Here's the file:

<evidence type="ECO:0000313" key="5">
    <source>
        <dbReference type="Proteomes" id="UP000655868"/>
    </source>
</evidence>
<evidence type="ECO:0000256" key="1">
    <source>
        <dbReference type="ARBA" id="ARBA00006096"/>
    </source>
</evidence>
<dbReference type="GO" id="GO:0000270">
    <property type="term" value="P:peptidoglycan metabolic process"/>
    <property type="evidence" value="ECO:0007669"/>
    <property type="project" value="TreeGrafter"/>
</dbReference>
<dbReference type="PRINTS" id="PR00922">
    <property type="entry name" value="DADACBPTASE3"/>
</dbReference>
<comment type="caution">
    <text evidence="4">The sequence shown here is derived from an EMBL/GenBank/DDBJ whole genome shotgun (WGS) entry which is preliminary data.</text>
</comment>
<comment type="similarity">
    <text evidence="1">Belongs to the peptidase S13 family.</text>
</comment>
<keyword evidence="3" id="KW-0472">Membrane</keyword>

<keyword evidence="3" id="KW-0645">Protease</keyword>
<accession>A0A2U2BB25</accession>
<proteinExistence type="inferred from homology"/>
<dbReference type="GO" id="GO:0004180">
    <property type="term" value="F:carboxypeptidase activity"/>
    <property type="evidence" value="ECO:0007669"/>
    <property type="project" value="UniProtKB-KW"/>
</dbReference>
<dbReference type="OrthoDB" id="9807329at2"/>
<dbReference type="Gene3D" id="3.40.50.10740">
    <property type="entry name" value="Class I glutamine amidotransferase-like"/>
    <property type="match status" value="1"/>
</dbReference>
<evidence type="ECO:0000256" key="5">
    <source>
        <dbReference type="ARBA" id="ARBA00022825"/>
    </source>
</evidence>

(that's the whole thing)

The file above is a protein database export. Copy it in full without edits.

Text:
<evidence type="ECO:0000313" key="5">
    <source>
        <dbReference type="Proteomes" id="UP000655868"/>
    </source>
</evidence>
<evidence type="ECO:0000256" key="1">
    <source>
        <dbReference type="ARBA" id="ARBA00006096"/>
    </source>
</evidence>
<dbReference type="GO" id="GO:0000270">
    <property type="term" value="P:peptidoglycan metabolic process"/>
    <property type="evidence" value="ECO:0007669"/>
    <property type="project" value="TreeGrafter"/>
</dbReference>
<dbReference type="PRINTS" id="PR00922">
    <property type="entry name" value="DADACBPTASE3"/>
</dbReference>
<comment type="caution">
    <text evidence="4">The sequence shown here is derived from an EMBL/GenBank/DDBJ whole genome shotgun (WGS) entry which is preliminary data.</text>
</comment>
<comment type="similarity">
    <text evidence="1">Belongs to the peptidase S13 family.</text>
</comment>
<keyword evidence="3" id="KW-0472">Membrane</keyword>

<keyword evidence="3" id="KW-0645">Protease</keyword>
<accession>A0A2U2BB25</accession>
<proteinExistence type="inferred from homology"/>
<dbReference type="GO" id="GO:0004180">
    <property type="term" value="F:carboxypeptidase activity"/>
    <property type="evidence" value="ECO:0007669"/>
    <property type="project" value="UniProtKB-KW"/>
</dbReference>
<dbReference type="OrthoDB" id="9807329at2"/>
<dbReference type="Gene3D" id="3.40.50.10740">
    <property type="entry name" value="Class I glutamine amidotransferase-like"/>
    <property type="match status" value="1"/>
</dbReference>
<evidence type="ECO:0000256" key="5">
    <source>
        <dbReference type="ARBA" id="ARBA00022825"/>
    </source>
</evidence>